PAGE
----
An English language teacher has shared her definitive guide on how to use apostrophes.
YouTuber Lucy Earl, who vlogs under the name English With Lucy, released a helpful video guide in a bid to help those learning the language and native speakers alike.
Lucy broke down common uses of apostrophes, including verb contractions and the possessive case, and addressed the most common mistakes people make.
YouTuber Lucy Earl, who vlogs under the name English With Lucy, has released a video guide on how to use apostrophes properly
The possessive case
The possessive case is used to show a relationship of belonging between one thing and another.
To form the possessive, an apostrophe and an ‘s’ is added to the noun. For example, if a ball belongs to the dog it is the dog’s ball.
However the rule becomes more complicated once it is applied to a noun ending in the letter ‘s’.
The same principle applies but some people might choose to remove the second ‘s’.
Verb contractions are the shortenings of certain verbs to mix with pronouns
Pronouns added with will adds an ”ll’ on the end, for examples I’ll, she’ll and they’ll
For example, to refer to the part played by the actress, it could be ‘the actress’s part’ or ‘the actress’ part’.
Some people are guided in whether or not to include the ‘s’ by how the word is pronounced.
THE MOST COMMON GRAMMATICAL ERRORS CORRECTED
Even native English speakers still struggle with their grammar, including the difference between you’re and your and who’s and whose.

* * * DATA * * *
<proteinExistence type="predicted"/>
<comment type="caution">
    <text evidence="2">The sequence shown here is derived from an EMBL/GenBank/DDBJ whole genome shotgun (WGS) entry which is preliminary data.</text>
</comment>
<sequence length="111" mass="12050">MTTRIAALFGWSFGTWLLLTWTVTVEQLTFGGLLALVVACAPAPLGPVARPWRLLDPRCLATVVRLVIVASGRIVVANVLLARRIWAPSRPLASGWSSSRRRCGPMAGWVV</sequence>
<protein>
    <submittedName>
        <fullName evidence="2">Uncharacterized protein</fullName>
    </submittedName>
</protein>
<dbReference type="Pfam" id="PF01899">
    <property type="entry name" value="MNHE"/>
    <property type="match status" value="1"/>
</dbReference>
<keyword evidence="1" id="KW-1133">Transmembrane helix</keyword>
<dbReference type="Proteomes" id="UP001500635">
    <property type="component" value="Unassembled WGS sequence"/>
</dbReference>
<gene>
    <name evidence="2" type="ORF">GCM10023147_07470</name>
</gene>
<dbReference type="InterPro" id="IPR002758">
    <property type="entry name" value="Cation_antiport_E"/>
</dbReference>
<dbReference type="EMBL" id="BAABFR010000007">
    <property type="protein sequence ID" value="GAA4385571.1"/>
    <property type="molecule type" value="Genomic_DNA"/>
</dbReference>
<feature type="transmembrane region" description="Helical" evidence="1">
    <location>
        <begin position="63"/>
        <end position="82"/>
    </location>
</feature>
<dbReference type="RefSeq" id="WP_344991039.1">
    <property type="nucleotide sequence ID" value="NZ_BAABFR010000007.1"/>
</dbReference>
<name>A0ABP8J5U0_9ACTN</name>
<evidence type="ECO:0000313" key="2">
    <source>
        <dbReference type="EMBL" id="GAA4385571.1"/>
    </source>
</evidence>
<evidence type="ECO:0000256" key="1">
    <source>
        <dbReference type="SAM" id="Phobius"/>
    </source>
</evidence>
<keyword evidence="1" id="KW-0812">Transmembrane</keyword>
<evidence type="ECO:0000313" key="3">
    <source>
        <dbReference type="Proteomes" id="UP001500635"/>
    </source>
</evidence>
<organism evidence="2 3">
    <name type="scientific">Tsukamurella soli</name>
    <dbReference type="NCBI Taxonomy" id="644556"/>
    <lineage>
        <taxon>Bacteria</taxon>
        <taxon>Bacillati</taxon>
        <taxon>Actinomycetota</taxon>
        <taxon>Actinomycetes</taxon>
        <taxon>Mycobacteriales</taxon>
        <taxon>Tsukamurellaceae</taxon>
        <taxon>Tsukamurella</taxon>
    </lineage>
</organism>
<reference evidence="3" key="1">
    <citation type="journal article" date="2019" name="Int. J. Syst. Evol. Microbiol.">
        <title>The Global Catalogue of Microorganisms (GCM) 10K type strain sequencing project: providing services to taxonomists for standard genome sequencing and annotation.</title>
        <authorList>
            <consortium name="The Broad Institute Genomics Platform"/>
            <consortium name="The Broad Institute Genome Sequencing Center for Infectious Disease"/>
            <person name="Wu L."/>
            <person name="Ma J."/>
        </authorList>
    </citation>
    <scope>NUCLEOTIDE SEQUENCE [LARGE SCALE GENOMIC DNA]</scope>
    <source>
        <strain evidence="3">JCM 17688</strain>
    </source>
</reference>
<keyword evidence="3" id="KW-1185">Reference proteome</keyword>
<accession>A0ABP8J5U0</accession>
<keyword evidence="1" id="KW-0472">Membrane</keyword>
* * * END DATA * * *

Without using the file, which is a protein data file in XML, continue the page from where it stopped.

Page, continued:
You’re means you are, so ‘You are going out today’.
Your is possessive, so ‘This is your house’.
Who’s means who is, so ‘Who is going our today’.
Whose is possessive, so ‘Whose house is this?’
Lucy said the most important thing to do is to remain consistent in your style and to choose one form throughout a piece of text.
The rule is clearer with a plural noun as only an apostrophe should be added.
For example, the house belonging to your grandparents would be your ‘grandparents’ house’, rather than ‘your grandparents’s house’.
If comparing two nouns with possessive pronouns, you don’t always need to repeat the second noun but would still use the apostrophe.
For example, you don’t need to say ‘my house is smaller than my parents’ house’, and can instead just say ‘my house is smaller than my parents’.’
With nouns that have multiple owners, the last owner would take possesion, so Lucy and Aly’s cat not Lucy’s and Aly’s cat.
But if the noun is owned separately it would be Lucy’s and Aly’s cats.
Verb contractions, which are sometimes called ‘short forms’, commonly combine a pronoun or noun and a verb, or a verb and not, in a shorter form.
The first use produces words such as ‘she’ll’, which combines the noun ‘she’ with ‘will’, used to express the future tense.
The second use is seen in words like ‘can’t’ – can and not – or ‘wouldn’t’ – would not.
Pronouns and nouns plus to be include I’m, you’re or ‘s, so Will’s watching TV
Pronouns and to have adds an ‘ve on the end, so I’ve, would’ve and should’ve
While they are common in everyday speech, they are frowned upon in formal writing.
These are particularly true of contractions that combine pronouns with ‘would’ or ‘had’.
One might say ‘Mum’d’ instead of ‘Mum would’ in informal conversation, for example, but would not write it.
Pronouns and would or had both need an ‘d on the end, so I had becomes ‘d and I would becomes I’d
The addition of apostrophes can lead to people becoming mixed-up between homophones – words that have the same pronunciation but different meanings.
One of the most common mistakes is the difference between who’s and whose.
‘Who’s’ is a contracted form of ‘who is’ while ‘whose’ is the possessive form of the pronoun ‘who’.
‘You’re’ and ‘your’ create similar problems for native and second language English speakers.